I got into an argument in the replies to Elon's tweet which basically confirmed this for me. Although many of the tweets are deleted now, so I can't go back and check, my memory of the points that were made to me was this:
- US hegemony is the foundation for world peace, so destabilise the USA at your peril; and
- Rich white nations generate economic growth and therefore progress, the implication being that only they can do this
Of course I don't know if Elon would identify with these arguments specifically, but given that I can't see any better ones for his position, let's assume he does.
I will concede, and did concede, that mass immigration may well be destabilising. I don't think it inevitably has to be, I think good focused government policy can really help, but it's reasonable to assume that it will cause tensions. And I also agree that it's hard to predict what consequences will come from the gradual collapse of the US empire.
(As an aside, the idea that US hegemony is a foundation for peace feels very ... Umm ... Let's say "Western centric")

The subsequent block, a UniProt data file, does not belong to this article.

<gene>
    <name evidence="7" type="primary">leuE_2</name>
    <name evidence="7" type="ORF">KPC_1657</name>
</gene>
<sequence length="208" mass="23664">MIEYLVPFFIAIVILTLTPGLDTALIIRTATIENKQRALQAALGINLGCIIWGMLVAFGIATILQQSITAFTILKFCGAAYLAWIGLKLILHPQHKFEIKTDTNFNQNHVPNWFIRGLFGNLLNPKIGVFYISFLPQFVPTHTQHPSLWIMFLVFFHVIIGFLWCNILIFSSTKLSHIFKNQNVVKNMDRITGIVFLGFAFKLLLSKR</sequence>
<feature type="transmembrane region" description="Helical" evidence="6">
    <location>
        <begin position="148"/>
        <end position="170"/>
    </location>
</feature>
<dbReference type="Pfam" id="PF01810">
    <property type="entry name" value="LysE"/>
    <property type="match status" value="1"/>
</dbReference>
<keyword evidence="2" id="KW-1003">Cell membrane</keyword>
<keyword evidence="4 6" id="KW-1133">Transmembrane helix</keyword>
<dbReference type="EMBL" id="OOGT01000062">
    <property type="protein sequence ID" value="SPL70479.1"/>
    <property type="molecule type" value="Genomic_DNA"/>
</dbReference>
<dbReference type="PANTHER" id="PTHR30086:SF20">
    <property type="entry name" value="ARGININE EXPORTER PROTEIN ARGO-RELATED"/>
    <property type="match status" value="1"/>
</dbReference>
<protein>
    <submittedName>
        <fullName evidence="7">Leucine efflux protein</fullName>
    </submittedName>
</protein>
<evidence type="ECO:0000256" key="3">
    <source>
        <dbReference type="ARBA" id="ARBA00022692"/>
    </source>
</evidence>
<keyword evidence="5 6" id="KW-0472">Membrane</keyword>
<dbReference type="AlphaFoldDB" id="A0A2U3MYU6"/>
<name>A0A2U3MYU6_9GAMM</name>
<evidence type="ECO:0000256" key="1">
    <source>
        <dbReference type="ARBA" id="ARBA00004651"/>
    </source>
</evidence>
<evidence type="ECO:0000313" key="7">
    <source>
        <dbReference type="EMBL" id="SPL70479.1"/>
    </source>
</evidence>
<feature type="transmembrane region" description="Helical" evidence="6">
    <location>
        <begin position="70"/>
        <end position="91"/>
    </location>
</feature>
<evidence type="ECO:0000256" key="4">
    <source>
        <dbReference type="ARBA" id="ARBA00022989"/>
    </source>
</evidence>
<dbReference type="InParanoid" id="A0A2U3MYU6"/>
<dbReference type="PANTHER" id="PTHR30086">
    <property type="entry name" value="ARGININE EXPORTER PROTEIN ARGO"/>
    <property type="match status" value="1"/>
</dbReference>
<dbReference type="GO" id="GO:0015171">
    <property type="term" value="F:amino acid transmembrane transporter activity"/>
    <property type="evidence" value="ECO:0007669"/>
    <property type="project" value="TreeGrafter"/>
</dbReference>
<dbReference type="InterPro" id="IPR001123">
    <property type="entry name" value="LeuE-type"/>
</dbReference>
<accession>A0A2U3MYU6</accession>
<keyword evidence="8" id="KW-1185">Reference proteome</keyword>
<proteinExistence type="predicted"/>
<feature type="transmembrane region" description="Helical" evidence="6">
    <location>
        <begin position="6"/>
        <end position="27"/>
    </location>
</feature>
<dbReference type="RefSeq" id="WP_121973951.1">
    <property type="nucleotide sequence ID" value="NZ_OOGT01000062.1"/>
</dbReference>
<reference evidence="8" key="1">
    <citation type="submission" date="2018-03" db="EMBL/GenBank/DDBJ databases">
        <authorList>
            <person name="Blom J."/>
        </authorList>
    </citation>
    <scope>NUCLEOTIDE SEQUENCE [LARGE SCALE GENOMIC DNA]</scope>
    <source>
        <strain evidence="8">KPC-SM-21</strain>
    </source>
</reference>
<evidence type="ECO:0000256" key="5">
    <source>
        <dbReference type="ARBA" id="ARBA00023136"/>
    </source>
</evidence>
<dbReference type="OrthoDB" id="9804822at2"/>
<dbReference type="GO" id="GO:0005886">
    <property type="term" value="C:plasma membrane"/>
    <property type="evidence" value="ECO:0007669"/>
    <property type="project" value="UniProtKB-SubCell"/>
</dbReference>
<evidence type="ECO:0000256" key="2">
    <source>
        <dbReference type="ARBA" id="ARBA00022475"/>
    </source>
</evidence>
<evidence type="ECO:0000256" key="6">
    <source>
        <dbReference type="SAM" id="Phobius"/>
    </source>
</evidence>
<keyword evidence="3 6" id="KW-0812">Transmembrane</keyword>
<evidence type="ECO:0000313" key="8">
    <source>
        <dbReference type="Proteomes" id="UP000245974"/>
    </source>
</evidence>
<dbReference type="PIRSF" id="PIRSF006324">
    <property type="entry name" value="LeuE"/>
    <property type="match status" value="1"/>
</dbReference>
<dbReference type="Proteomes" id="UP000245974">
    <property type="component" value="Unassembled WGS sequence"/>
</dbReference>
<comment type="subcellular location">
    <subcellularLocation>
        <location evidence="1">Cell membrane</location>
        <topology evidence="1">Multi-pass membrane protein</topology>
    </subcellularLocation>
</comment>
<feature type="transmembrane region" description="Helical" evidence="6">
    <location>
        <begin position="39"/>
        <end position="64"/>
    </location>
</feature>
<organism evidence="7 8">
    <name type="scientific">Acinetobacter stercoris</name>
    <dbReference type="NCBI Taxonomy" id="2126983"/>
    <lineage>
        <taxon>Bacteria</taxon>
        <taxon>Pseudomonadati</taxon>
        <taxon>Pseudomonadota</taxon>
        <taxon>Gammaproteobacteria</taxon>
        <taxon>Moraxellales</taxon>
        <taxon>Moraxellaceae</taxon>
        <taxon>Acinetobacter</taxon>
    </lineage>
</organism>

But mass immigration is coming. This is unavoidable. If you fill up Western nations with white babies, all you're going to do is cause greater resource conflict within those nations. This will not stabilise anything.
Which basically puts all the weight of justifying this whole, hugely costly and dangerous idea of having more Western babies, on the second point. That only American magnates can generate growth and therefore we need more of their babies.
I'm not gonna bother trying to explain how growth and inequality are also huge threats to climate change here. The core point is that this idea that for some reason native-born Americans or Europeans are central to the planet's economic health is about as clearly white supremacist as anything I can think of.
So it seems to me that the almost inescapable conclusion here is that Elon is terribly panicked about the coming "brownification" of society, and he desperately wants more white babies to fight back, no matter what the cost to human society at large.
It's important to point out that this migration in no way puts existing white people in peril. Many white people - and especially the Musks - will continue to have comfortable existences in the upper echelons of society. This is about future generations.
In other words, Elon Musk believes there's something special about white people that means they must remain dominant in rich countries for "civilisation" to continue.
How would you describe that belief?